A new method to treat lung cancer with radiotherapy has received backing from the National Institute for Health Research (NIHR).
Gail Distefano, Principal Clinical Scientist at the Royal Surrey County Hospital NHS Foundation Trust (RSCH), has been awarded an NIHR Doctoral Research Fellowship to study at the Centre for Vision, Speech and Signal Processing (CVSSP) at the University of Surrey.
Gail’s PhD project will see her use new technology developed at CVSSP to image the surface of the patient’s chest combined with her expertise in x-ray CT images to design a new method for planning the delivery of highly targeted doses to lung tumours.
Alongside this fellowship, Ms Distefano is one of only four people to receive a Chief Scientific Officer’s Women in Science and Engineering Fellowship earlier in the year. This is a 12-month programme during which she will be mentored by senior leaders in healthcare, industry and academia.
Gail Distefano said of her upcoming PhD project: “This is a fantastic opportunity. I am thrilled to be joining the team at CVSSP and embarking on this research project with the ultimate aim of improving radiotherapy for lung cancer and increasing the number of eligible patients.”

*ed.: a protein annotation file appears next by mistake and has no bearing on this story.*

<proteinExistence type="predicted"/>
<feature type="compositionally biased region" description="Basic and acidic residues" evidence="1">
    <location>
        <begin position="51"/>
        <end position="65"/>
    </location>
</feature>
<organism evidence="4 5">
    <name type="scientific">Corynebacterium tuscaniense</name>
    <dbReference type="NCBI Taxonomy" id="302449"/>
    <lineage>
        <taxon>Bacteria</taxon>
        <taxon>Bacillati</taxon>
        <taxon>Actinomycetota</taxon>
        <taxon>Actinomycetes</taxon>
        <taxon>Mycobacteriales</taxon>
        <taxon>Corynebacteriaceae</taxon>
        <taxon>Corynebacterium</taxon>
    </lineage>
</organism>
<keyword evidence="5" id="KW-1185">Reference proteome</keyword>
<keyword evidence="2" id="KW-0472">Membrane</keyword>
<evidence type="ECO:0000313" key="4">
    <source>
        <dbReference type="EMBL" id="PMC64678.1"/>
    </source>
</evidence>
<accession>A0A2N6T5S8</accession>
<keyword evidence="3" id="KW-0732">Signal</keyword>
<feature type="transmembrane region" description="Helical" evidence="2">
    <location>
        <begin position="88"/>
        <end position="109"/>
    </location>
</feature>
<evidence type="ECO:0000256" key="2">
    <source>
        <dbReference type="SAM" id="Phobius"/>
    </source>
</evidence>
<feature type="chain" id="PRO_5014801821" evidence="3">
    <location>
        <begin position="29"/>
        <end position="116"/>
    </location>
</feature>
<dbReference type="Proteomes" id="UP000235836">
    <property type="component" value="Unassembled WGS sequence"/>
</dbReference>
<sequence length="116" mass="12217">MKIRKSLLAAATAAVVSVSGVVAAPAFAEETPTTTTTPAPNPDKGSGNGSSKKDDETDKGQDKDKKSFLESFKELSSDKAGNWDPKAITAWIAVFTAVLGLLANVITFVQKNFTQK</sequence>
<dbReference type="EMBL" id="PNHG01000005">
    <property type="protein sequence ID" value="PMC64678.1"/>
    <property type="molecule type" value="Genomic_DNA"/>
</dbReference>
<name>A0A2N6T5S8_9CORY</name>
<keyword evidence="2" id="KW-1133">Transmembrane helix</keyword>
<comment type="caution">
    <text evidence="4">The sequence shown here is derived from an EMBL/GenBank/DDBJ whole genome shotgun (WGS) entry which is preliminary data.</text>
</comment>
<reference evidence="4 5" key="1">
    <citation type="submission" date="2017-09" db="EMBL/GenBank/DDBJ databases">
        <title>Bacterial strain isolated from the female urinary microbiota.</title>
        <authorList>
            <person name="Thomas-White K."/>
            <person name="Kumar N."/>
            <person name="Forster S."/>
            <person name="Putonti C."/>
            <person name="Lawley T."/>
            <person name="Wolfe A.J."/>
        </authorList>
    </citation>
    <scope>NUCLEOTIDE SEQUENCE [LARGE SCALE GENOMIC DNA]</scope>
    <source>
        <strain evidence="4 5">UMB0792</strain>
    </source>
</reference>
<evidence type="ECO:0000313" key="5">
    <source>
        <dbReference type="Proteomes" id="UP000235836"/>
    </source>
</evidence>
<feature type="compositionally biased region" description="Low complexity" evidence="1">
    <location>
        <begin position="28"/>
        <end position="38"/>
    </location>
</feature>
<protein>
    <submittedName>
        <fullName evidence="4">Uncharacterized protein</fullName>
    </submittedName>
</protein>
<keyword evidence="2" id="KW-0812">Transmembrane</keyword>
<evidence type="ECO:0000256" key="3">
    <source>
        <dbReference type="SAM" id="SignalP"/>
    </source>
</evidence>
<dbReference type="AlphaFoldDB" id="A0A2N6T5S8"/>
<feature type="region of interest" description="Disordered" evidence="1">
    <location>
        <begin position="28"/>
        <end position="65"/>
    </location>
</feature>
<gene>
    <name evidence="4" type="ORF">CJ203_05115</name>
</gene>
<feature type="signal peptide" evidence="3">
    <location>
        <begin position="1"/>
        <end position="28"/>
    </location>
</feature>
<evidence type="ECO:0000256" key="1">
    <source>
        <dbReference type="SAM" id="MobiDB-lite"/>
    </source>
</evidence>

Philip Evans, Professor of Medical Radiation Imaging at the University of Surrey, said: “We are delighted to have Gail on board. I am certain that her ideas and expertise will help us drive this project forward and could help thousands in their battle against lung cancer.”
Prof Adrian Hilton, Director of CVSSP said “Gail’s NIHR PhD fellowship will strengthen our collaboration with the Royal Surrey County Hospital and NPL addressing important challenges to improve personalised treatment of cancer”
Gail’s PhD is in partnership with the medical physics and radiotherapy departments of RSCH, CVSSP and the medical physics group at the University of Surrey and the MEMPHYS Institute of the National Physical Laboratory ─ a new centre that works closely with the NHS, academia and industry to enable the rapid and widespread implementation of a host of new diagnostic and therapeutic technologies.